• Jessica Stanier

Matric 2020 Results: What does it mean for SA?

With the release of the Matric 2020 results, the media is either a-buzz with celebration or tales of doom and gloom. Only a 5% drop in the pass rate, some celebrate, while others bemoan the fall in the pass rate as a further indication of the problems in our education system. So, what do the results mean? And what do they tell us about the system that we entrust our young people to for their education? Well, let’s get into that...

Firstly, it needs to be noted that the 2020 Matrics completed the school year under unprecedented challenges, both emotional and practical for that we need to say, Well Done! With less in-class teaching than any other year of Matrics (missing about two-thirds of the year by some estimations), you found the resilience to prepare, plan, and learn for these exams. Well done!

The 2020 pass rate fell over 5% from 2019; however, COVID-19 was not the only factor that played into these results. In previous years, learners that were progressed into Matric, (meaning they had failed Grade 11 twice) had the option of writing their exams over 2 years in what is called the Multiple Examination Approach. 2020 was the first year that a learner was required to write all their Matric Exams in one sitting, even those who had been progressed. This perhaps had an impact on the pass rate in addition to the strain of COVID-19.

Let’s look at some of the numbers that have been thrown around and reflect on them a bit. Firstly, every year the schooling system in South Africa takes on about 1.2 million new learners in Grade 1. By the time these learners reached Grade 12, in 2020, only 607,227 learners sat for the Matric exams. This is a drop off of about 50%. In 2020 we had just over 440,000 pass the Matric Exams. Looking at the number of pupils that should be in Matric (without dropping out of school), the pass rate is more accurately around 37%. This means that only 3 out of every 10 learners are finishing High School in this country.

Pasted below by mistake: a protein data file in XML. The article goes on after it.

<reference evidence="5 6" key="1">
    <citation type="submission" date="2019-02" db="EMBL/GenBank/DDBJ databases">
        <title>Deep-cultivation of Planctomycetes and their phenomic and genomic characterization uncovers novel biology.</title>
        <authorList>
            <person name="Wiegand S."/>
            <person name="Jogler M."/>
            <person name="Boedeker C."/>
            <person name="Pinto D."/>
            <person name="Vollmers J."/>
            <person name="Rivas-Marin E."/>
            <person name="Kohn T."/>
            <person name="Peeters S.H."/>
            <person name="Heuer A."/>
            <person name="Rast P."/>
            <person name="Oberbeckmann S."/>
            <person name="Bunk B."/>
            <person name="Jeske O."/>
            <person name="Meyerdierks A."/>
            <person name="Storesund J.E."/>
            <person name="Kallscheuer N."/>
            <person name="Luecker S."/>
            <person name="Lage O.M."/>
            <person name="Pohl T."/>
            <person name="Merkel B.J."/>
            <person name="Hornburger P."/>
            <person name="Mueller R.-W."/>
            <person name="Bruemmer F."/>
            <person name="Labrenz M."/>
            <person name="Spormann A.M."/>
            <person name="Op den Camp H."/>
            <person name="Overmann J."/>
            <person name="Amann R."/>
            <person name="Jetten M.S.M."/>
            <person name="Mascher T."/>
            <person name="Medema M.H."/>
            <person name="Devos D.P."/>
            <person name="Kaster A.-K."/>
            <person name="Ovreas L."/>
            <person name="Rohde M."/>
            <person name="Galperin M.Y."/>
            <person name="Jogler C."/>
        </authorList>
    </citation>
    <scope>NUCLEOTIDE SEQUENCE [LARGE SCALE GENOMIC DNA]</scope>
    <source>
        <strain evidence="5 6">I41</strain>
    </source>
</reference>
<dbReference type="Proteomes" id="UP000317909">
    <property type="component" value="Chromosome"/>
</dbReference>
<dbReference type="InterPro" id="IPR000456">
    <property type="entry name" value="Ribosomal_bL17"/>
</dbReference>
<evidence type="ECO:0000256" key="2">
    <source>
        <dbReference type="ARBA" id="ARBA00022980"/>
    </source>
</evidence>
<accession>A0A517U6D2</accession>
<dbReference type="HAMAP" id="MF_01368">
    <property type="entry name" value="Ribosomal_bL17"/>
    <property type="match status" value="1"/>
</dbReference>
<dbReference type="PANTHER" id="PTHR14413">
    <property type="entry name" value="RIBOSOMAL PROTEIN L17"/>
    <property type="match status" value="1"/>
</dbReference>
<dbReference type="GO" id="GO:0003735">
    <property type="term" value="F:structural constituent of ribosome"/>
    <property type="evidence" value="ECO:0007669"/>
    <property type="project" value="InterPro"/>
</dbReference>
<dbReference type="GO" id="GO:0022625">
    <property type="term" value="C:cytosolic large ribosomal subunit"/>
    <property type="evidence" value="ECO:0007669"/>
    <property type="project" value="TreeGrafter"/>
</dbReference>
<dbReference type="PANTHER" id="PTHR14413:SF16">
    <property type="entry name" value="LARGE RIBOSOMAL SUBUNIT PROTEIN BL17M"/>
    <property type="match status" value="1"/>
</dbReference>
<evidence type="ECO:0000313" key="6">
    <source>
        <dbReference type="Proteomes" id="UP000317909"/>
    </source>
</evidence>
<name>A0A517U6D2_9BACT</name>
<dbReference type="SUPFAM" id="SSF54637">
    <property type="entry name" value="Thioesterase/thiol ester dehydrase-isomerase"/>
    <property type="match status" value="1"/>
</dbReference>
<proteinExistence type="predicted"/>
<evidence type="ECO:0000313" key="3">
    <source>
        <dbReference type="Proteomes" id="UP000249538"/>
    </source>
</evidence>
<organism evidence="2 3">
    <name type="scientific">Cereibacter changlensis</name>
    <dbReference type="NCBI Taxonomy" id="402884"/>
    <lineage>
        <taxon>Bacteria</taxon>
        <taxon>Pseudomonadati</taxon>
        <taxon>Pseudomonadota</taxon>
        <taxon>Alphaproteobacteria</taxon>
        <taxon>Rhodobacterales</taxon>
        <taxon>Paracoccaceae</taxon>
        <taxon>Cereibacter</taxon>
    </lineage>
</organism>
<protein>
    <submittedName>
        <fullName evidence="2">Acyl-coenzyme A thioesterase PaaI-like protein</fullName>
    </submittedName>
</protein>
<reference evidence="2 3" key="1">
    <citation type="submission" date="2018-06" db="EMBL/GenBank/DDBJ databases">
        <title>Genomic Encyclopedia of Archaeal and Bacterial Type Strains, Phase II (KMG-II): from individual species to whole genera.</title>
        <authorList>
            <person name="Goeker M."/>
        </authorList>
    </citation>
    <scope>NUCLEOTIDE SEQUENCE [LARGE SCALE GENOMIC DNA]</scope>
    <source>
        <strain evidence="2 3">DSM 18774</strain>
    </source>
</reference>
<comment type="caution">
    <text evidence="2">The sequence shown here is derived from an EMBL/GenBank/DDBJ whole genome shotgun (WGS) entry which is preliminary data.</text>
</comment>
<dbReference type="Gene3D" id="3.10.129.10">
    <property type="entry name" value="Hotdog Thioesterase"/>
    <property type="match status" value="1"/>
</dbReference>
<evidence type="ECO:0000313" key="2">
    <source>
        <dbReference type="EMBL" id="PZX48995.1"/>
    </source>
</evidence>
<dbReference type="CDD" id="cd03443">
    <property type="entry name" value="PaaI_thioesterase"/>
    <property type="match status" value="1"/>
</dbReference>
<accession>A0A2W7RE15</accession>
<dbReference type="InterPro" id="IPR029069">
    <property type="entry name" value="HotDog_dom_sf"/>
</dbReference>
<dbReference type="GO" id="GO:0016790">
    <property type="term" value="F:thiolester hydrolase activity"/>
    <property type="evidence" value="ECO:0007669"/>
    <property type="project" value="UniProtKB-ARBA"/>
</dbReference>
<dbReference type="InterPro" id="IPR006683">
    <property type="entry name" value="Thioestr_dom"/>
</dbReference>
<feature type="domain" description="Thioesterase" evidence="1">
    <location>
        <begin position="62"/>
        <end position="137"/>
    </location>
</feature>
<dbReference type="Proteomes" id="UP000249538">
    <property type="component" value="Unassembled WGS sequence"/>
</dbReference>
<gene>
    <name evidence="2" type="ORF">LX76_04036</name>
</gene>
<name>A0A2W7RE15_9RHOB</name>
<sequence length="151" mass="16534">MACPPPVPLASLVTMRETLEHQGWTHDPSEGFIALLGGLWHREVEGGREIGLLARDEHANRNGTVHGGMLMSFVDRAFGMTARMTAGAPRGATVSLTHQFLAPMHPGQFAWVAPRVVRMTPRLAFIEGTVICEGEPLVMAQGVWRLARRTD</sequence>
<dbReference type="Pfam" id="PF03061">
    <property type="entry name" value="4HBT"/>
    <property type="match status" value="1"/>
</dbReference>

Learners who beat the odds and complete High School (writing and passing the Matric exam), only 30% will make it to university. This means that out of all the learners who should have made it to Grade 12, only 1 out of 10 will make it to university or college.

When we look at the numbers holistically, we cannot help but see that there is much work to be done in the education system. While COVID-19 added a huge strain to the system, these numbers have remained relatively constant since 2012. And while the pass rate has steadily increased (with a noted 5% decrease this year), this hasn’t translated into a higher level of retention of learners in school, nor has it improved employment among youth.

And so, while we celebrate the victory of so many Matrics who laboured for their pass result this past year, we also continue to put our shoulders to the plough alongside every educator, parent, learner, school administrator, and organisation who are working tirelessly to change these stats and restore hope for the future to the next generation.

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